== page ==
Young ends season on high note
He saddles four on Friday and Sunday
He got moving late but he certainly closed in well.
We're talking about trainer Young Keah Yong - or KY Young, as he is better known in racing circles.
When he saddled Mon Energy to win the second event at Kranji on Sunday, it confirmed one thing. The hard work is paying off.
It's never easy to win on debut but that's what Mon Energy did. And for Young, it would be the end of a great weekend.
He had saddled his fourth winner over the final two days of racing.
A treble on Friday and this one on Sunday.
Young's treble on Friday came courtesy of Gratus in Race 2, Sierra Conqueror in the sixth and Pegasus Junior in Race 7.
It was just a week earlier - on Dec 2 - the 40-year-old punched in a double with My Dreamliner taking out the Restricted Maiden event and Ol Mate Buzzer winning the fifth.
As for Ol Mate Buzzer, who was ridden by Michael Rodd, it was a race-to-race double which served to put on notice Young's ability to get his horses to hold form.
But what really caught the attention were the victories of Sierra Conqueror, My Dreamliner and Mon Energy.
All three won on debut which tells us one thing. In the season to come, keep a close watch on Young's newbies. They could be the way to go.
If ever there was an easy winner, it had to be My Dreamliner. He won by 2½ lengths.
A bargain buy at just $8,000, the son of Dream Ahead, could - like his name does suggest - be flying high in 2019.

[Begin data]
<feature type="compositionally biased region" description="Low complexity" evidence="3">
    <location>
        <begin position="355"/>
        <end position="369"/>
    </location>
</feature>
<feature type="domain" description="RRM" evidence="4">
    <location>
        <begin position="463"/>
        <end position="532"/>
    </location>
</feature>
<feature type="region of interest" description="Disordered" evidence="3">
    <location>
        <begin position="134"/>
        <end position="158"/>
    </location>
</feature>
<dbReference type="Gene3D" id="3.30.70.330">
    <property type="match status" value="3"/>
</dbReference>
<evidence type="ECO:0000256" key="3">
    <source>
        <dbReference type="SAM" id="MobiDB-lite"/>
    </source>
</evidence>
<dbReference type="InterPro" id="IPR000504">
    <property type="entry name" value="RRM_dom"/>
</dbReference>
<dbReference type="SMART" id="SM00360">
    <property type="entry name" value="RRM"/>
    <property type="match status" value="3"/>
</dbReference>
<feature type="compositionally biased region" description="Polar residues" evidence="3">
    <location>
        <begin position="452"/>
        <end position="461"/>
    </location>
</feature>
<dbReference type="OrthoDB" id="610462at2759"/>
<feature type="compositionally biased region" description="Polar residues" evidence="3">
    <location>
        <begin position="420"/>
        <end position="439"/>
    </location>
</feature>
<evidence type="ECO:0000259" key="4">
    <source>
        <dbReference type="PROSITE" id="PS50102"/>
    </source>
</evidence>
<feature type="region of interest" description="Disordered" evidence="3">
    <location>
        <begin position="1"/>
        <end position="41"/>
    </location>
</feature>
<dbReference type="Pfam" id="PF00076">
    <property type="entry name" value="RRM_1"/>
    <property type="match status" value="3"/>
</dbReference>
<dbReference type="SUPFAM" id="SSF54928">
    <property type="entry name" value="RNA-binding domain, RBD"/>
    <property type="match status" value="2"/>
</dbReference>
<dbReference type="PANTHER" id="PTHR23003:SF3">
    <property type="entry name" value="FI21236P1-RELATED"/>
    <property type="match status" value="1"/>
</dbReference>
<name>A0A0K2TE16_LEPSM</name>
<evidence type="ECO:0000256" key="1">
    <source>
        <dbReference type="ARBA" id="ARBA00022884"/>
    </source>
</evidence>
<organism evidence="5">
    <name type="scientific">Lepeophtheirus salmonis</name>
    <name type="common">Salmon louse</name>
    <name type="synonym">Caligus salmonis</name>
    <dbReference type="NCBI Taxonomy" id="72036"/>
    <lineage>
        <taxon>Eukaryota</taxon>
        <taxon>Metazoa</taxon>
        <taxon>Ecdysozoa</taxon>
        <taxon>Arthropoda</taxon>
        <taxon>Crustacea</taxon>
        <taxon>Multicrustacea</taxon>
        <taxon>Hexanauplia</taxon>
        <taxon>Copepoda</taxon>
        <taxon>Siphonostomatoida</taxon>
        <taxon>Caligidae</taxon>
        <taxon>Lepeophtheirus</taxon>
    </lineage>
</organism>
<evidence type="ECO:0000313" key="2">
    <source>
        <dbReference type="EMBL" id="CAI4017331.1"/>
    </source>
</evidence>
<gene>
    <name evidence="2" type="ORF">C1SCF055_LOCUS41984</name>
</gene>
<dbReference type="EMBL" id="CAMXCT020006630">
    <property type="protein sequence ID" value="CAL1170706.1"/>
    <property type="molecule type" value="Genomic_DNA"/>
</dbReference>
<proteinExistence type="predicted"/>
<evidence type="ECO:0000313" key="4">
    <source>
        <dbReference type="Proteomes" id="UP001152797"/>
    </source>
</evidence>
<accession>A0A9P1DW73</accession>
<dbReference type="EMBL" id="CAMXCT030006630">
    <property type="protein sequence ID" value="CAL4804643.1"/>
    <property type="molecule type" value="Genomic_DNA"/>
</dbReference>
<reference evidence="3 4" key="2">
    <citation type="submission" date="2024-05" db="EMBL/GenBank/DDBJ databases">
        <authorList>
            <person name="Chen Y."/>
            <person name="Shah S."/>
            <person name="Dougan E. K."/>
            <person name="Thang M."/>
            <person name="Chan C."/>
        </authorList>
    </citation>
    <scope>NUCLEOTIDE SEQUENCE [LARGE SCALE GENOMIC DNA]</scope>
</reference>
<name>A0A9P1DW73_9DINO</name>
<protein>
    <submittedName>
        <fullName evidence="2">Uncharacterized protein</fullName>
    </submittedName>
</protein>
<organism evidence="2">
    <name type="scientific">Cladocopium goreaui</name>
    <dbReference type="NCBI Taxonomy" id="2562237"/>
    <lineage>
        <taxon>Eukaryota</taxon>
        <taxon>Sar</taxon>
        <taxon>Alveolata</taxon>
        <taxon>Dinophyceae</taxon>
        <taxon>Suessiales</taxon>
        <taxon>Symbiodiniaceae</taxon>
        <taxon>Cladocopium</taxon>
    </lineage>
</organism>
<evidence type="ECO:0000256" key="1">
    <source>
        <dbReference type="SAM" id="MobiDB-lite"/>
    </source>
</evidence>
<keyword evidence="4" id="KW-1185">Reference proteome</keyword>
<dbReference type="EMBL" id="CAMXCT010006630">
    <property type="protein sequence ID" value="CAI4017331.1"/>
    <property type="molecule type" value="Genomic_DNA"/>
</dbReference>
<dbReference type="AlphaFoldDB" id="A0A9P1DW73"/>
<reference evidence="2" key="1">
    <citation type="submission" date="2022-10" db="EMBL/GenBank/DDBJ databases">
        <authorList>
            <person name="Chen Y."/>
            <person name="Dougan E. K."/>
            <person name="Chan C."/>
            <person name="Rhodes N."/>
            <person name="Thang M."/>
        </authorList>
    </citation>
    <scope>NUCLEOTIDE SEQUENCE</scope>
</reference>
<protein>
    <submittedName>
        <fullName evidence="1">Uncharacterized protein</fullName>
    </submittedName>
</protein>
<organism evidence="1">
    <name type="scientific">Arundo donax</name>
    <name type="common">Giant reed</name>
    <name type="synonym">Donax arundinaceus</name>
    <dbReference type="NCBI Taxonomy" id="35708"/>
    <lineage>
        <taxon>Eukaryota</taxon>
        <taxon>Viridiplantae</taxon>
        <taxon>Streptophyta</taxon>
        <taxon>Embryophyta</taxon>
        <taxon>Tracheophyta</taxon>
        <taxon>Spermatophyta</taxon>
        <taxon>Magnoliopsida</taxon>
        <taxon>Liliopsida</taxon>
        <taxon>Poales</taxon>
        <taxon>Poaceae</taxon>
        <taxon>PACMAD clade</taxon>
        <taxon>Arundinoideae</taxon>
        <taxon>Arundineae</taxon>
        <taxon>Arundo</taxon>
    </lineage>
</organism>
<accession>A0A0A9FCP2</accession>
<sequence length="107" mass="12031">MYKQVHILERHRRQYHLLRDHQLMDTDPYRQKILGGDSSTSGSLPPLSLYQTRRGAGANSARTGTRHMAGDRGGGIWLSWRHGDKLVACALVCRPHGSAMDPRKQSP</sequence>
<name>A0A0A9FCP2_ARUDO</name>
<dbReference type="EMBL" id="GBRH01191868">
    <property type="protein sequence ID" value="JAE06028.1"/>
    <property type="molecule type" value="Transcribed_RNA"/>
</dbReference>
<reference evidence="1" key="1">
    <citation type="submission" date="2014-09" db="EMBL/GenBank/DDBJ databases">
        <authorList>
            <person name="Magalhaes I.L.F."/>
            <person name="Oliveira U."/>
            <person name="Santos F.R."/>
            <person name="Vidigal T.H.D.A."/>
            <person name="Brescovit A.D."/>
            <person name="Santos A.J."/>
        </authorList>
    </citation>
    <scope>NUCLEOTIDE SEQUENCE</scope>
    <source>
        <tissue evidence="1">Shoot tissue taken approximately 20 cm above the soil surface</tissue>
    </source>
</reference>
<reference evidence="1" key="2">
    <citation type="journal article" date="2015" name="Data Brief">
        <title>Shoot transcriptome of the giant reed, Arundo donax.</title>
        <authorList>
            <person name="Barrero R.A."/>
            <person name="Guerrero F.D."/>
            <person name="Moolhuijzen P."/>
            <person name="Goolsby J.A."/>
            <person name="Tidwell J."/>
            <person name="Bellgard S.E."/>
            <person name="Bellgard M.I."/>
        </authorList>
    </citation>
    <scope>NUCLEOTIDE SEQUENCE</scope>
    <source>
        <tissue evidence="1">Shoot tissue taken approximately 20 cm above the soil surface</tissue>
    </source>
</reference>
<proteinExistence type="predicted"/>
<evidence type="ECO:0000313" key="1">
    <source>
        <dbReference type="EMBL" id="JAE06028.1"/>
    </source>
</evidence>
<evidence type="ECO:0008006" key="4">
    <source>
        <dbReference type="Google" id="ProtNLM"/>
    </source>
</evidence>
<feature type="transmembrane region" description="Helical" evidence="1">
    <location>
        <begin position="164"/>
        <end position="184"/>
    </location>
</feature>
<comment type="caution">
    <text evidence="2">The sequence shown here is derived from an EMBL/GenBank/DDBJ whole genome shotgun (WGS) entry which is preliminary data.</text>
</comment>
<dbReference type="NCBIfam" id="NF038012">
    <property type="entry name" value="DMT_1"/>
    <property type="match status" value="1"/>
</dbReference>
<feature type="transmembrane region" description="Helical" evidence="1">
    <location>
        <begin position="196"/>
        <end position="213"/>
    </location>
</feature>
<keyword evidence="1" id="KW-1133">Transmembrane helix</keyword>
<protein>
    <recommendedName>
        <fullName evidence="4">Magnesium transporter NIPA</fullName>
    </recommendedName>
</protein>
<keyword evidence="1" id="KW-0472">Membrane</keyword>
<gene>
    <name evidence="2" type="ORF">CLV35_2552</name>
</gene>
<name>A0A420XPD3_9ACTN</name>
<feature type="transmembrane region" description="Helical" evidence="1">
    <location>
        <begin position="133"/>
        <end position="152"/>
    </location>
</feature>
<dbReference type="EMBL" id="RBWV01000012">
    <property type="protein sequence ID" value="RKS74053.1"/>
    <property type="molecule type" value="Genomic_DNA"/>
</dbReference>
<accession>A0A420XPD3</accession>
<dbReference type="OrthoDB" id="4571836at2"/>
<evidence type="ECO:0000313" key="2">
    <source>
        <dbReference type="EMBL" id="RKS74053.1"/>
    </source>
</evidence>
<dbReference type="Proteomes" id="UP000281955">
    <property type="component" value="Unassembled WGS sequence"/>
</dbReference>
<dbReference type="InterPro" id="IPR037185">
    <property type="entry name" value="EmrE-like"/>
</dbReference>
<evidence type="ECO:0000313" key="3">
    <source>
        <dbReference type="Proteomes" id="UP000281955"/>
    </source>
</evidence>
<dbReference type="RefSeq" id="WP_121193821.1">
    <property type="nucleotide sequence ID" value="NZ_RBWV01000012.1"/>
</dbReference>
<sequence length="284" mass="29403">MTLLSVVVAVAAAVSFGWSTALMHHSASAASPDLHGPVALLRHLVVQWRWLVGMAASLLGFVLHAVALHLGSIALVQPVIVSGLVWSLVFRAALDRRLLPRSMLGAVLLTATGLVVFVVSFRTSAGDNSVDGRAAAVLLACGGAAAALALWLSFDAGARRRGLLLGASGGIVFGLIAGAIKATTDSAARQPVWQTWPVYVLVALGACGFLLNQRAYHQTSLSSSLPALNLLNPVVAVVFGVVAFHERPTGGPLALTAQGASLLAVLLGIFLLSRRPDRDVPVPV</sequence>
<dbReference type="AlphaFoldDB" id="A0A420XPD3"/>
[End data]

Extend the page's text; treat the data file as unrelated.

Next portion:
In these days of big spending at the sales, Mon Energy was another bargain buy, costing just $24,000. But, like they say, it's not how much you pay - but what you're buying.
And in Mon Energy and My Dreamliner, the owners seem to have found that one thing that's invisible in the sales ring - desire.
Indeed, to Mon Energy's owner, Singapore Athletics chief Tang Weng Fei, his three-year-old must now look like a gold medal.
Like his rider Vlad Duric said: "Mon Energy is going to be a nice bread and butter horse."
Young began training in July last year, making this his first full season.
But he has been no stranger to the business.
He started out as a syce with trainer Charles Leck. That was in 2001 and he had a stint with David Kok before becoming assistant trainer to Desmond Koh in 2012.
An unassuming chap, Young doesn't clonk you over the head in those post-race interviews. Instead he's quiet and, like when reaching for a pearl in an oyster, interviewers sometimes have dig hard for a gem or two.
It's like he prefers to let his deeds to the talking.
This season, Young saddled 35 winners, 22 seconds and 25 thirds - and he's just getting started.